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Four younger candidates vie for open Pasco School Board seat

Published August 9

The School Board District 5 race is wide open, after incumbent Steve Luikart’s retirement.

Whoever wins will represent a generational shift, with the oldest hopeful more than two decades younger than Luikart.

Hudson Middle social studies teacher Mike Aday is 32, Fox Hollow Elementary teacher Megan Harding is 28, and former Pinellas County teacher Kassie Hutchinson, a law student, is 27.

Their more limited life experiences led Luikart and other leaders to back Tara O’Connor, 45, a New Port Richey attorney with deep ties in the business, civic and school community.

O’Connor’s string of endorsements and campaign donations have led to criticism that she’s the crony candidate.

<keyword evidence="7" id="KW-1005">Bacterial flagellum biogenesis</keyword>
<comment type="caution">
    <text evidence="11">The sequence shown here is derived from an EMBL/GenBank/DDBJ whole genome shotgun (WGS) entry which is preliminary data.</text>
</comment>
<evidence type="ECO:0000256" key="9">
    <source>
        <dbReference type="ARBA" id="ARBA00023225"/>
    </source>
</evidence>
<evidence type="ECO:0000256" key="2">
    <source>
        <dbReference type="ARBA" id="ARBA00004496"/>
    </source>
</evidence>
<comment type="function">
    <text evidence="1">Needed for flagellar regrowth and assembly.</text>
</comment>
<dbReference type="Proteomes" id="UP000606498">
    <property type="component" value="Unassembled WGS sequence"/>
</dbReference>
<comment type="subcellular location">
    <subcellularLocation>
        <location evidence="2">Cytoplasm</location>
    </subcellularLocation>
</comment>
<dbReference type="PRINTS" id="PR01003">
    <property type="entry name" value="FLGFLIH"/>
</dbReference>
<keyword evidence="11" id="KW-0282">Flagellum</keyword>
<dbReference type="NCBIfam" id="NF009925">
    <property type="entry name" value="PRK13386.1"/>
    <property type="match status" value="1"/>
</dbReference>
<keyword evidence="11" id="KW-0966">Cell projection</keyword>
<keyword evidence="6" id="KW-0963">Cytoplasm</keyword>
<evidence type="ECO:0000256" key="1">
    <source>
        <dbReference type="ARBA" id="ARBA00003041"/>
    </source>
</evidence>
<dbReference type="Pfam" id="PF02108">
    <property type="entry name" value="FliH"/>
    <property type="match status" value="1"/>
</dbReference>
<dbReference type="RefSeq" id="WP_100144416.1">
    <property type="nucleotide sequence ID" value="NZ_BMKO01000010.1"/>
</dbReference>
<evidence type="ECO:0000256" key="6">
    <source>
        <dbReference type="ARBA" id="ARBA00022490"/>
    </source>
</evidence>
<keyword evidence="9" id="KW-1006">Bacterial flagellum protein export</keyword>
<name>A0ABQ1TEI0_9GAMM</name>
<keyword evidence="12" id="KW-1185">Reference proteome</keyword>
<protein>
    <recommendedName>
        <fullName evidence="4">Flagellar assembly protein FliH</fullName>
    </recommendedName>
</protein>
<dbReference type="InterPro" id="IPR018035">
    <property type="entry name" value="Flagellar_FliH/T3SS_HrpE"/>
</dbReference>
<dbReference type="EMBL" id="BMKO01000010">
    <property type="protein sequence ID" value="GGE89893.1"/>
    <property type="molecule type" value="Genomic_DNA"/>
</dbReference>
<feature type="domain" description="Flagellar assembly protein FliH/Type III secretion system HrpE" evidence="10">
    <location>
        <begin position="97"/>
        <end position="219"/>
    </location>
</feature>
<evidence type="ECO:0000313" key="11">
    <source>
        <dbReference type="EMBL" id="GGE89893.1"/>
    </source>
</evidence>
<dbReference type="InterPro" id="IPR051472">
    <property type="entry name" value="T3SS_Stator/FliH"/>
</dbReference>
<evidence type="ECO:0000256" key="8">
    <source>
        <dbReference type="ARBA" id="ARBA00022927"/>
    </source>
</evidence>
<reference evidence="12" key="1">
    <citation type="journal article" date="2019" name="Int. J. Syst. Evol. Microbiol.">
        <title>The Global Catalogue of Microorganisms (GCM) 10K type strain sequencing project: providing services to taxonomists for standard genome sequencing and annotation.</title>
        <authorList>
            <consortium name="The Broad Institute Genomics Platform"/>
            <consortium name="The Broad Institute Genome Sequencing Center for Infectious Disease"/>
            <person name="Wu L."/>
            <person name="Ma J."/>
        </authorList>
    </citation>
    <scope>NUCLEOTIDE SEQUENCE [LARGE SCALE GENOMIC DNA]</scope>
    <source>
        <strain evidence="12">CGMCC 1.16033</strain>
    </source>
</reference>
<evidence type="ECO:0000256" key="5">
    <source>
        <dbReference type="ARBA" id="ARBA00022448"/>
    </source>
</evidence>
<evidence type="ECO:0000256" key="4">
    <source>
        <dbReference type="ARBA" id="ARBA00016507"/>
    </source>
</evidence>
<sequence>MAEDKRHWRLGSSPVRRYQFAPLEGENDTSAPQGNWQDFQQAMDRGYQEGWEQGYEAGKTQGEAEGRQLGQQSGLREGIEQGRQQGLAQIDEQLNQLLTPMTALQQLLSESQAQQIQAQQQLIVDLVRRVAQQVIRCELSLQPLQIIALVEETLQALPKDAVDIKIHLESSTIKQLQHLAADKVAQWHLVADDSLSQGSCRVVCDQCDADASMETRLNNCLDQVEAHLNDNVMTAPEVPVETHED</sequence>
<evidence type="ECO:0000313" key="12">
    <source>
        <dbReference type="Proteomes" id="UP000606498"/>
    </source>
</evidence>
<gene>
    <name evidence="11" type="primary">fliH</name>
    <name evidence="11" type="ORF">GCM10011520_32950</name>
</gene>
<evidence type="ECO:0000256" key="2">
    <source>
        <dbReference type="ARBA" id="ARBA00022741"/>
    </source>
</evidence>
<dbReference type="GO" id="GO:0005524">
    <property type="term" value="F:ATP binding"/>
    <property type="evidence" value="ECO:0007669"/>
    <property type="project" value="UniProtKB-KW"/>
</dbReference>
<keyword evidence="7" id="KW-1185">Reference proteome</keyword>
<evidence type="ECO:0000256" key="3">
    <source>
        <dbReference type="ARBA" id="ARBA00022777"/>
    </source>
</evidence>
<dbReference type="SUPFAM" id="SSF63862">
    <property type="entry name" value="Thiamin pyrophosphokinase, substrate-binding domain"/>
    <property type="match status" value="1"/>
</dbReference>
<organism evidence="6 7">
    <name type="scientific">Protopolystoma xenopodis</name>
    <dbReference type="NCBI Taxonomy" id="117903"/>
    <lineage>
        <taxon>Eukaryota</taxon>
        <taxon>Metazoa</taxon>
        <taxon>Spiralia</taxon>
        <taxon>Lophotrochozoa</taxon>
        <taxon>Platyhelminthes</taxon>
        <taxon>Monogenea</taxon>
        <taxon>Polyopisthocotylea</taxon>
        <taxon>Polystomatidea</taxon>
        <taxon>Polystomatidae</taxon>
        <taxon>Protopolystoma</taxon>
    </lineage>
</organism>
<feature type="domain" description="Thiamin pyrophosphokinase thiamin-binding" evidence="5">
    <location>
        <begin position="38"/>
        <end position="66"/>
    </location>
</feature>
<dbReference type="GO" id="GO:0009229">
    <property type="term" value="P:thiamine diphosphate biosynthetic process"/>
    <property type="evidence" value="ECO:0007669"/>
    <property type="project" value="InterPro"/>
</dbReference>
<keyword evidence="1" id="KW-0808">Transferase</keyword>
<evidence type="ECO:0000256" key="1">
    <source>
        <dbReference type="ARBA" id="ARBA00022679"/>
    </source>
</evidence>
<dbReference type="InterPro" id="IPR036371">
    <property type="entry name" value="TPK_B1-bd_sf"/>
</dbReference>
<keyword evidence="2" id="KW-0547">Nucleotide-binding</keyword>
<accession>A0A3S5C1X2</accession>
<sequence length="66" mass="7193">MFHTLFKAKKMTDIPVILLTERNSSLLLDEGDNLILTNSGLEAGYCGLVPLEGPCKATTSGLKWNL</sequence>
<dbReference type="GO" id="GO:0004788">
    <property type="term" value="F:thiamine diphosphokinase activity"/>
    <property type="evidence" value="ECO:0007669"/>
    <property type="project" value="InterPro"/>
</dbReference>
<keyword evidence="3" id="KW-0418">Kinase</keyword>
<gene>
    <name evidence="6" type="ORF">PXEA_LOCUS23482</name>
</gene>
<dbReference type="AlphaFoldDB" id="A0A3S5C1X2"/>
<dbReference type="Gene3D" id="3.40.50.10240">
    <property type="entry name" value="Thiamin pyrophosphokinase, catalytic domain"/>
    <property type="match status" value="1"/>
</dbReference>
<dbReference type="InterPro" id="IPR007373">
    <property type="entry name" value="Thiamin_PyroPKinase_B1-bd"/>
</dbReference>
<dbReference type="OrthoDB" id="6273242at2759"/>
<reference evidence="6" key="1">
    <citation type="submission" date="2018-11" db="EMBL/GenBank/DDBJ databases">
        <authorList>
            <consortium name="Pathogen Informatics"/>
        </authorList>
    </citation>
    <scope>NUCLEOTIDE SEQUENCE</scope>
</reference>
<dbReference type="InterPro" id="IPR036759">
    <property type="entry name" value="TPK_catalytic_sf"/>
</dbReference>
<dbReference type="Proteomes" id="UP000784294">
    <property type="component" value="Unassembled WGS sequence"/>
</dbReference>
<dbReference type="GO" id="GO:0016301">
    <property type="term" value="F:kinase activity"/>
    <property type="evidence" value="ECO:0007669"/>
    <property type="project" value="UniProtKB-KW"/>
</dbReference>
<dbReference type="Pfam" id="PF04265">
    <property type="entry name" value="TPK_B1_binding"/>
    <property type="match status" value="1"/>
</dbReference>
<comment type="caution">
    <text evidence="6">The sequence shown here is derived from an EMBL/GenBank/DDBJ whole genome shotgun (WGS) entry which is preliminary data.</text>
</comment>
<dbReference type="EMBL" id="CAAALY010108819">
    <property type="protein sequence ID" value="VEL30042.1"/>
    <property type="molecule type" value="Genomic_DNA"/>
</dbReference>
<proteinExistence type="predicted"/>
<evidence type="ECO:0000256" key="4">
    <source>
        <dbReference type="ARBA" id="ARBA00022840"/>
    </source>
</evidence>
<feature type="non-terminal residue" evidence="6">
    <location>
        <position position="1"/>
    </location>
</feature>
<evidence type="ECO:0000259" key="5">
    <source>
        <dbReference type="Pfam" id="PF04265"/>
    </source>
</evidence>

She said she has a mind of her own: "I’m not going to be a rubber stamp."

She focused on her community involvement, and said it seemed natural to seek a board post. Her interest was piqued, she explained, by leadership problems in her children’s schools.

"That’s when I started getting involved more and holding people accountable," she said.

O’Connor said she’d like to see more advanced academic opportunities in northwest Pasco high schools. She noted her son ran out of Advanced Placement courses at Fivay High.

On rezoning, O’Connor called for more collaboration between agencies, and said builders should face a greater burden to help resolve school crowding.

She backed the idea of letting students finish the school where they attend, but also noted overcrowded schools can’t run well.

"Parents have to appreciate that sometimes, the district doesn’t have a choice," she said, suggesting the district fill seats in existing programs.

She called for better communication with the community.

Kassie Hutchinson was first to announce for the seat.

A newcomer to Pasco County, she frequently refers to her Pinellas County experiences to discuss issues.

"It gives me a better approach," she explained.